assistance for the development of healthy schools.
         "It's time for school principles, teachers, students and parents to be actively involved in establishing healthy canteens in schools in line with the government's regulations," she said.
         Many foods offered in the public do not have adequate nutrients, contain food coloring agent, preservatives, and are not hygiene, she stated.
         Prof Hadinsyah, a nutritionist of IPB said health food could help create quality and reliable younger generation.  Nutritious food could help develop children's brains so they could absorb school lessons effectively, he added.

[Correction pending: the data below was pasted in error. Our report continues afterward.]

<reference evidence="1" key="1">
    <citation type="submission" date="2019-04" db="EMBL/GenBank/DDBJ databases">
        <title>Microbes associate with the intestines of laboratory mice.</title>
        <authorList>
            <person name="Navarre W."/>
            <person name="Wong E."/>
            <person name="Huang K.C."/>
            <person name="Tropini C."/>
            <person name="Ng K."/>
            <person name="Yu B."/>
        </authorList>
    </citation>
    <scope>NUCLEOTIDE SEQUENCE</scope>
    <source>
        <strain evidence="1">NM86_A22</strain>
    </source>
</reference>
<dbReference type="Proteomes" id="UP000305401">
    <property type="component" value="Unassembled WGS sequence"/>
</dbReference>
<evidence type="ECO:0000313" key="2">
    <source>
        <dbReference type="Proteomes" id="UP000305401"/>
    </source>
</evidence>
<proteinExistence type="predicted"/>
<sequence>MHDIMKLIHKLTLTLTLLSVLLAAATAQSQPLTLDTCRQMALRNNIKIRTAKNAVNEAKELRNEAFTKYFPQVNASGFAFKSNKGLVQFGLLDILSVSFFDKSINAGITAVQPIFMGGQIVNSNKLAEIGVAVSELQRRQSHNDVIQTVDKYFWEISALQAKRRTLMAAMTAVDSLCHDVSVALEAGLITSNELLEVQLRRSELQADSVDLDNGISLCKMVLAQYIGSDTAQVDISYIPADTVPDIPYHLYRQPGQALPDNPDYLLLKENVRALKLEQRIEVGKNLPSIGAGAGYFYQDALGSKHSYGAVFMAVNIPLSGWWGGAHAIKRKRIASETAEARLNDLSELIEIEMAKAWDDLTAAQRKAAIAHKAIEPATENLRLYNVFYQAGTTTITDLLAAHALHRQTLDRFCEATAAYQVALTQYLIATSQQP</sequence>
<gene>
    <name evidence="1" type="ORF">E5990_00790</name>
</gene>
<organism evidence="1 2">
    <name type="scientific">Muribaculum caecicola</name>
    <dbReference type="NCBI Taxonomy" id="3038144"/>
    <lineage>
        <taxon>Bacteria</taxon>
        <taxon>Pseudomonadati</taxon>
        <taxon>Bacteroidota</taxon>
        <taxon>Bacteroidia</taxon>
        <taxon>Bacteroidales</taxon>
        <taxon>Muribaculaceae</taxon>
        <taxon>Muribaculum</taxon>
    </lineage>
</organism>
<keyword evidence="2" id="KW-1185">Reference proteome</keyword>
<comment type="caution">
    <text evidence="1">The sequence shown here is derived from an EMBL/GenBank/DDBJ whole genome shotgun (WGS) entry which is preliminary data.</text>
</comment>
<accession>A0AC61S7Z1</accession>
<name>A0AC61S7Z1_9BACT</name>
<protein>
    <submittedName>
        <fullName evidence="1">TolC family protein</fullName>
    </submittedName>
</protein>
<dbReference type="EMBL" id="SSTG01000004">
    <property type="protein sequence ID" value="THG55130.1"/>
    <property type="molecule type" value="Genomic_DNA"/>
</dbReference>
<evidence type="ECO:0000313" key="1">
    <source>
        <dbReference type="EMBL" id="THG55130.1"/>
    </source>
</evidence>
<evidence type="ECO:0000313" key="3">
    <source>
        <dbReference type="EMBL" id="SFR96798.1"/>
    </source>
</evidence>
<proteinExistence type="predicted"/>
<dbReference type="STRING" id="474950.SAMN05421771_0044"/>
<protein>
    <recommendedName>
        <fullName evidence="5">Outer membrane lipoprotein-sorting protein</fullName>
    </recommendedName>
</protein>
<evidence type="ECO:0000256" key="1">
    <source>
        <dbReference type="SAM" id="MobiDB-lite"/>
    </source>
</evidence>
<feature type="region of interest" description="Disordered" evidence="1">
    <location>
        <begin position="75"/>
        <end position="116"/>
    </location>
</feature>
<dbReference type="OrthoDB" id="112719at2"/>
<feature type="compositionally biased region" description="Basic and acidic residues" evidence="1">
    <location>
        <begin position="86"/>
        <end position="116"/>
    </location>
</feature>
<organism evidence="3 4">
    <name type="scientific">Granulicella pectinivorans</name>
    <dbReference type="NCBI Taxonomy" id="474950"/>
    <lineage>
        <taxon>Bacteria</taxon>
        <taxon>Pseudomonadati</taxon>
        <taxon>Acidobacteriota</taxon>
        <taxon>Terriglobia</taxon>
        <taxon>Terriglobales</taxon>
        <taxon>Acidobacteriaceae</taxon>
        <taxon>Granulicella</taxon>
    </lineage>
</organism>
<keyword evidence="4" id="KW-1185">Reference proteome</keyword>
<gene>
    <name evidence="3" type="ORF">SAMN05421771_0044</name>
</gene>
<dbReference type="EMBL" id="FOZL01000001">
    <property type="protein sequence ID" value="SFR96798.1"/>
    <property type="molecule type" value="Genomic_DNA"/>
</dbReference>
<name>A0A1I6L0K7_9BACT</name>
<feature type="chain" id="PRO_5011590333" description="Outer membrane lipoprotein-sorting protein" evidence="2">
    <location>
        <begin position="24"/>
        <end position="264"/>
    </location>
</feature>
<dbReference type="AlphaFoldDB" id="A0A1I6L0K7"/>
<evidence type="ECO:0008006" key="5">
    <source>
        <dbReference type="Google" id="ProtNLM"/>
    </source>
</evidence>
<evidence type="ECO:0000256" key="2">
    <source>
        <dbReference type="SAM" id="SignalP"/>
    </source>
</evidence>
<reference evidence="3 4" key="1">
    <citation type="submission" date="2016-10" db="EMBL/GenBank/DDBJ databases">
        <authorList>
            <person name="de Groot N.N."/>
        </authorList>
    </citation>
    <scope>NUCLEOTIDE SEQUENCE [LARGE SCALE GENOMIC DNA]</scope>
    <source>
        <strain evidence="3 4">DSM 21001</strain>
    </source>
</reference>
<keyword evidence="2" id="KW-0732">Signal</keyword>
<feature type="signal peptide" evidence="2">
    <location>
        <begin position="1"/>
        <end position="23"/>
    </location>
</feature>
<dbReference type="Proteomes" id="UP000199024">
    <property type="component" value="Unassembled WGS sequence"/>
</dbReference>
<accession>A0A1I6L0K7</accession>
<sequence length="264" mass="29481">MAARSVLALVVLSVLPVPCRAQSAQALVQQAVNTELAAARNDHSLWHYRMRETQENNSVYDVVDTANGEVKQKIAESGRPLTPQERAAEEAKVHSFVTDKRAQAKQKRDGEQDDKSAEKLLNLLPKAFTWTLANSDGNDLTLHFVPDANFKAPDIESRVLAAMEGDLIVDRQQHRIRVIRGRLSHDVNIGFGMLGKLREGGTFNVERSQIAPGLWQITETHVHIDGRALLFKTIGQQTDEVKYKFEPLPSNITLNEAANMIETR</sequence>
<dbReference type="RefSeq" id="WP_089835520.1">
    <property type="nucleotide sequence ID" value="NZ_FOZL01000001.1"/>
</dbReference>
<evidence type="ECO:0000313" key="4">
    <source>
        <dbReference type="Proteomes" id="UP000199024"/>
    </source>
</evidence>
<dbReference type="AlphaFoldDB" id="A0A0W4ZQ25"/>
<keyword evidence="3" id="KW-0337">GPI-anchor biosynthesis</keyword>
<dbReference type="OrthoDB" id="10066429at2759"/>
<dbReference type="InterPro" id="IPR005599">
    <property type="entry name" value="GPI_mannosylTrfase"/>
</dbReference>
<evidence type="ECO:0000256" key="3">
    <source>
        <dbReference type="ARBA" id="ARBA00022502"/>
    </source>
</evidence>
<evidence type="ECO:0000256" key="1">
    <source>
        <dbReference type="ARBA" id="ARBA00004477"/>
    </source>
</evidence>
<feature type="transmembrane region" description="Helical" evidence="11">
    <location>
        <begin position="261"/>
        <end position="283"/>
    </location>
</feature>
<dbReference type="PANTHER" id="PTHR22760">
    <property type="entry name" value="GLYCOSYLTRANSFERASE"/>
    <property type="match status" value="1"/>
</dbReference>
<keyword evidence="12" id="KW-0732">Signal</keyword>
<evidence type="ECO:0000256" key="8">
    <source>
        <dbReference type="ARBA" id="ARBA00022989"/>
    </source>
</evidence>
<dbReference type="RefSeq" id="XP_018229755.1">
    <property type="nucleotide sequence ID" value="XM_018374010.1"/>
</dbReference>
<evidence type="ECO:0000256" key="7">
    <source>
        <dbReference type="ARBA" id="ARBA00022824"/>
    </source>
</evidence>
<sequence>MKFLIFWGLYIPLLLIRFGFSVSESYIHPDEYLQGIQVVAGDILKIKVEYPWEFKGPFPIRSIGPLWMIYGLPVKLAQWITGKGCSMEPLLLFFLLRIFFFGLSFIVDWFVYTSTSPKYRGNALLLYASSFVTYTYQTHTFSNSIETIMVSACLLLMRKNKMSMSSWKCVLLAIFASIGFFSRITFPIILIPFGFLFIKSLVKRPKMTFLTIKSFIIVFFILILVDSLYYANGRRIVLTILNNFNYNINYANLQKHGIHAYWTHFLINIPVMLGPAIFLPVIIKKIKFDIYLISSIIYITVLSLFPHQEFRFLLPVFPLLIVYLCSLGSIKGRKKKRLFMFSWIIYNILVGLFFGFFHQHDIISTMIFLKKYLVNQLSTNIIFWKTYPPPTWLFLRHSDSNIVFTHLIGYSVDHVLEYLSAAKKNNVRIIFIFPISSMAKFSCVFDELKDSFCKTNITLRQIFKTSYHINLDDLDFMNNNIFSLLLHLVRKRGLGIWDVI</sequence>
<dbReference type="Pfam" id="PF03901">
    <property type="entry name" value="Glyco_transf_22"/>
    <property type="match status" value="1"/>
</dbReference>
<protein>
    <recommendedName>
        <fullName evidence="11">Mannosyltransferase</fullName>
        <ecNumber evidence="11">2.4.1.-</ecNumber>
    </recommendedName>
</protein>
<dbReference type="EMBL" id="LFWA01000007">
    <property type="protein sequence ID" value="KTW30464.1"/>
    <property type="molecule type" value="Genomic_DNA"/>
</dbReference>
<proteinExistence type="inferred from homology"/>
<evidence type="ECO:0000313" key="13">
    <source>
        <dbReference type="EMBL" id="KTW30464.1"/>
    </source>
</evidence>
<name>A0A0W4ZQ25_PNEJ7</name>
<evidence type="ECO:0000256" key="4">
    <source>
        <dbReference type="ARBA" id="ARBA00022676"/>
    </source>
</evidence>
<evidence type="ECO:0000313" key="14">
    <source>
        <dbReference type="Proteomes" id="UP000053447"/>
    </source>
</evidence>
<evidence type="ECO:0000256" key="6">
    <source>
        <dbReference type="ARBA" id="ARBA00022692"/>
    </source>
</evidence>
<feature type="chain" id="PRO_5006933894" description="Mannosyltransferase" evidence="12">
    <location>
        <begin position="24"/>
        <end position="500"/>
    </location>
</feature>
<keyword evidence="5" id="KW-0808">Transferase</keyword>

The Indonesian Drug and Food Supervision Agency (BPOM) has been making efforts to stop the sale of snacks containing hazardous chemical substances at or near schools.
         BPOM has been trying to deal with the problem by operating mobile laboratories to check snacks being offered at schools.
         The mobile's laboratory operators take samples of the snacks and then brief school managers and snack traders.
         In 2010, BPOM had 22 mobile laboratories being operated in six cities, namely Serang, Surabaya, Semarang, Yogyakarta, Bandung and Jakarta. But, the ideal number should be at least 140 mobile laboratories to serve all provinces.  
    BPOM checked at least 18,000 canteens of elementary schools throughout Indonesia in 2012. In 2013, the agency has targeted to check at least 22,500 school canteens, according to BPOM Chairman Lucky S Slamet in December 2012.